Halloween: Fact, Fiction, and Fun!
To get you and your family safely in the Halloween spirit
Halloween is all about kids being seen in their adorable, scary, or original costumes, so do everything you can to ensure that your goblins are seen by everyone—especially drivers! Sheriff Specialist Hill recommends that younger children be home before dark.
“Twilight is a great time because the feel of nighttime is still there for the young ones, but there is still enough light for them to both be seen by vehicles and for the trick-or-treaters to see where they are going,” she says. Hill also recommends using face paint instead of masks, which can obscure children’s hearing and vision, and adding a little reflective tape to the back of your fairy princess or Harry Potter for good measure.
Both law enforcement veterans agree that all children should trick-or-treat in their own neighborhoods, and small children require an adult chaperone. But what about older kids? Only you know how mature your child is, how well he deals with peer pressure, and how reliable his buddies are. Make an informed decision with the parents in his group and have a quick one-on-one about responsibility and safety with your child before sending him out. Chief Adams suggests, “Older children who are capable of going out without a parent should only trick-or-treat in familiar neighborhoods, and parents should be aware of where that will be. Establish a time to come home or check-in, and have them carry a cell phone to call in or for emergencies.” Another way to keep things safe and fun for older kids is to host a Halloween party and sleepover for their friends. A costume contest, some scary videos, and plenty of junk food is all it takes.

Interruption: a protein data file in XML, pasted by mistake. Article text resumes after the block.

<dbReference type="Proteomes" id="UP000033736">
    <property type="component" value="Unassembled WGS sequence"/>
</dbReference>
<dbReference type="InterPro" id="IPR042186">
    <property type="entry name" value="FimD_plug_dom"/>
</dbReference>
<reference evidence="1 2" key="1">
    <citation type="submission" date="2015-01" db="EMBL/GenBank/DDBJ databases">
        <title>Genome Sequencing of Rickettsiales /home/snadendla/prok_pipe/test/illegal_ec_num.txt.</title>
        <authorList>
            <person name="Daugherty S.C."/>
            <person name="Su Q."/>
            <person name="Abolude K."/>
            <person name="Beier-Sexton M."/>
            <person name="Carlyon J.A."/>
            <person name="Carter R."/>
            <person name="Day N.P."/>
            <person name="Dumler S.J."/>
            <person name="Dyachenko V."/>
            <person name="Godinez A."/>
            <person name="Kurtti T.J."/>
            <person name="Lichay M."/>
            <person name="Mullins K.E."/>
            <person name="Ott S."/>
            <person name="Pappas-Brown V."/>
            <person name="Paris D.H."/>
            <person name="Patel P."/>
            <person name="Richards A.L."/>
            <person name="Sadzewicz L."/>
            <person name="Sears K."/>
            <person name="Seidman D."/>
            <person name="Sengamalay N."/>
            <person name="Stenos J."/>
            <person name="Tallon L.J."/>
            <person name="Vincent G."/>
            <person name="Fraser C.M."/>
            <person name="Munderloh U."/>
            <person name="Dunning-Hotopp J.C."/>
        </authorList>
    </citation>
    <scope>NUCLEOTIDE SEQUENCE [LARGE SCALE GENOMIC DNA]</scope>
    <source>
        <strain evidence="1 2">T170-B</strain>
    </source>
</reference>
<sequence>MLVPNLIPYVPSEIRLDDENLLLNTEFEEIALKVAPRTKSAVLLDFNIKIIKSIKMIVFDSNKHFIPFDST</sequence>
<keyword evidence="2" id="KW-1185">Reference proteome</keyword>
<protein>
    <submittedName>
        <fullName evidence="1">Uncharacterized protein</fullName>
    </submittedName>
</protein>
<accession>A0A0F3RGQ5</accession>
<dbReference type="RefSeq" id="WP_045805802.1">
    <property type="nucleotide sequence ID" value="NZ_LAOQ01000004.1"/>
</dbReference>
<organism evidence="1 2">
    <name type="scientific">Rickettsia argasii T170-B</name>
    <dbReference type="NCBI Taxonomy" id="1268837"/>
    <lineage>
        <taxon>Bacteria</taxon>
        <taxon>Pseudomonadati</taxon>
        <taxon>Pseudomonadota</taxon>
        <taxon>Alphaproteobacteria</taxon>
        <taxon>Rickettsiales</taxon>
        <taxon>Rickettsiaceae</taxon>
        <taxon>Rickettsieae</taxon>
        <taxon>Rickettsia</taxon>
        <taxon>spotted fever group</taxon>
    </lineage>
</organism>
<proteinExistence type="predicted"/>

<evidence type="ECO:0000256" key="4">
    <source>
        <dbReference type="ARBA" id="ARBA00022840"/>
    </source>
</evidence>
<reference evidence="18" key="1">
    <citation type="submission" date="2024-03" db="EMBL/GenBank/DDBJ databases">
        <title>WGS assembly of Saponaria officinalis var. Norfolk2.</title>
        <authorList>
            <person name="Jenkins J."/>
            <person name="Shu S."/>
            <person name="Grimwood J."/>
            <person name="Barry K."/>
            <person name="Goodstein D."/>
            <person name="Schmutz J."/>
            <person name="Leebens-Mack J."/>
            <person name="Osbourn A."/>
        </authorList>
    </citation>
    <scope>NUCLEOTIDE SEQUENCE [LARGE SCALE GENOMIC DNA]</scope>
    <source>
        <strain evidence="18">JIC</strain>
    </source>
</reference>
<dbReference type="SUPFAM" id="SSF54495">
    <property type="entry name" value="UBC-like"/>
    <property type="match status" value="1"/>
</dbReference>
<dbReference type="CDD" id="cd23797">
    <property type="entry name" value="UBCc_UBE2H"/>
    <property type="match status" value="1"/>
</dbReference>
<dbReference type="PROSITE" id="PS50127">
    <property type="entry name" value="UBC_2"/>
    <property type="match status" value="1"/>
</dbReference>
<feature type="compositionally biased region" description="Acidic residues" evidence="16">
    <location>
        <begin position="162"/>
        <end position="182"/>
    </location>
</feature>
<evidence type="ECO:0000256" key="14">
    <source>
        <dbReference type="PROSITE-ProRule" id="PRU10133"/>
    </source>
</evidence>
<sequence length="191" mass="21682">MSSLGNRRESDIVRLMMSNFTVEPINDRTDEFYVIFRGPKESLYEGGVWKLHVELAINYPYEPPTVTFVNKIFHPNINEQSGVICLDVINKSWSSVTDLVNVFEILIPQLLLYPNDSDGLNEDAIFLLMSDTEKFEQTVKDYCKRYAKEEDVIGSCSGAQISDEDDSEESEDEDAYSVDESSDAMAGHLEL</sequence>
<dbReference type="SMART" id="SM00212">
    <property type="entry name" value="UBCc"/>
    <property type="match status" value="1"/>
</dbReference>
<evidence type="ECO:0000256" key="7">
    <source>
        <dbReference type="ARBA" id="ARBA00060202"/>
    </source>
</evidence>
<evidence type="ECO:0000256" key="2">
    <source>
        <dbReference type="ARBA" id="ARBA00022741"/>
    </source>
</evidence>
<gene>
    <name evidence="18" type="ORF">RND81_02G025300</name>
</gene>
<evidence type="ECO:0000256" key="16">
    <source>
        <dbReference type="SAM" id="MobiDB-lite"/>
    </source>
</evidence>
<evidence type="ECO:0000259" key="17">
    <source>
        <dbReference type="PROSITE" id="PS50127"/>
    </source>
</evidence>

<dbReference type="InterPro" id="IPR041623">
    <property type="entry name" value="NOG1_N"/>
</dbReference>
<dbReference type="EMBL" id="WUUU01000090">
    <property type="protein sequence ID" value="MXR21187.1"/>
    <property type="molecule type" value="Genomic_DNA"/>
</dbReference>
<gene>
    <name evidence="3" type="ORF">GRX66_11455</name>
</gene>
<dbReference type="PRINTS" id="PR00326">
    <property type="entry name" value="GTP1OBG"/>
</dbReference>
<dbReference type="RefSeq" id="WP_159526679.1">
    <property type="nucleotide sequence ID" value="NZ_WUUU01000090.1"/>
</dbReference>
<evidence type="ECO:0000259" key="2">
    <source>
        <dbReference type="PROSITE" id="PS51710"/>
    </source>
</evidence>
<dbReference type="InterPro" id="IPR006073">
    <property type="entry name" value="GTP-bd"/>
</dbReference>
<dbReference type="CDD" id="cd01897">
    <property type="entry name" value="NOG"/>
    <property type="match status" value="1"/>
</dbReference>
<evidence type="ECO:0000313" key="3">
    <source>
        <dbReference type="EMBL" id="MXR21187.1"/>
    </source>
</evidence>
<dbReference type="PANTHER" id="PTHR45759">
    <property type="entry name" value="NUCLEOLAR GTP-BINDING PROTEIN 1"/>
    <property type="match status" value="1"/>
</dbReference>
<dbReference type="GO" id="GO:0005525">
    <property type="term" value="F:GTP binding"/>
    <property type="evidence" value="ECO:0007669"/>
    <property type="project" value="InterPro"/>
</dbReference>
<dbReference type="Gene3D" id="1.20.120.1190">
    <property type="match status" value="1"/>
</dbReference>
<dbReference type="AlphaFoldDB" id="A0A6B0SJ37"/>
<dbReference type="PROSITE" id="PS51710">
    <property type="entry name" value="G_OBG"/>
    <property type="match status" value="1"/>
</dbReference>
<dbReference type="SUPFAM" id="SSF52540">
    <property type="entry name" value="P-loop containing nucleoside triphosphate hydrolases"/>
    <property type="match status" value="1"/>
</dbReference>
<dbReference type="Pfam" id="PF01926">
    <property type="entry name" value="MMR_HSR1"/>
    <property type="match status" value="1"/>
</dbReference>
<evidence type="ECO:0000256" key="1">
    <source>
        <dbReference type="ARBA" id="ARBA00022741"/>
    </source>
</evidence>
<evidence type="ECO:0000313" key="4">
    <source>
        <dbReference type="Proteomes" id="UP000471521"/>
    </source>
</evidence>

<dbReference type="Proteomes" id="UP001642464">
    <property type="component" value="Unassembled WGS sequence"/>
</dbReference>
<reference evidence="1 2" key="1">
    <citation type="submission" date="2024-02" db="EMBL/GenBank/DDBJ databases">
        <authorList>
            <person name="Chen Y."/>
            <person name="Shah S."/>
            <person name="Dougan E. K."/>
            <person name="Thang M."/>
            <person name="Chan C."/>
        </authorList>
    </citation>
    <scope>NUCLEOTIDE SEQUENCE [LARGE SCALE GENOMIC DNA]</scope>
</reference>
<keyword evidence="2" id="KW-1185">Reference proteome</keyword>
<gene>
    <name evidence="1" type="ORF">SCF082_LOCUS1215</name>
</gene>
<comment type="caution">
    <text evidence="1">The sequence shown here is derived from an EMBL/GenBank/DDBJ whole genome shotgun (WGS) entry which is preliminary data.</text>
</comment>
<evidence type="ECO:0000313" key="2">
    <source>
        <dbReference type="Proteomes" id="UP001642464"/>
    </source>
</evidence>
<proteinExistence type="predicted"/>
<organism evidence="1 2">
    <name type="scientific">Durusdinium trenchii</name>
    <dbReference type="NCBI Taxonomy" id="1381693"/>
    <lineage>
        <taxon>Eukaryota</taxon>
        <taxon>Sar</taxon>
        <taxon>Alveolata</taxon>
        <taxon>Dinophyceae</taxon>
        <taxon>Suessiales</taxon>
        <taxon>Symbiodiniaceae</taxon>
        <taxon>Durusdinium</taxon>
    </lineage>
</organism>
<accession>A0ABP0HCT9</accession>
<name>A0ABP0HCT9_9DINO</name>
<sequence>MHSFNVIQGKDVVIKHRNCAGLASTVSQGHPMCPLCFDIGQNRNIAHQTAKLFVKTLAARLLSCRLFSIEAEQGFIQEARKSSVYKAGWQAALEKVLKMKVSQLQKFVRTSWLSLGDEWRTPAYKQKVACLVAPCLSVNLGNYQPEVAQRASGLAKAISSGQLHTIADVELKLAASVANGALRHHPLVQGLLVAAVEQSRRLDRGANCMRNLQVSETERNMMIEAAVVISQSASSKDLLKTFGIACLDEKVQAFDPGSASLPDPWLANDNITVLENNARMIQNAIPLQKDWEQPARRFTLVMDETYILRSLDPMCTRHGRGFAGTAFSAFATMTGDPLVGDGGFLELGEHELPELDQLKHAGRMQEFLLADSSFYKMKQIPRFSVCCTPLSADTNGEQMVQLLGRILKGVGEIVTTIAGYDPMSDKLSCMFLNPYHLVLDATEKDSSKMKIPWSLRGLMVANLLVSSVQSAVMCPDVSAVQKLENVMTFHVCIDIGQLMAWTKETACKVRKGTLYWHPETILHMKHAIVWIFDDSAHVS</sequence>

So relax—it’s only Halloween! Ignore the fake horror stories and have fun retelling the old-fashioned ghost tales. Dress up, eat too much, stay safe, and have fun with your little ghouls!
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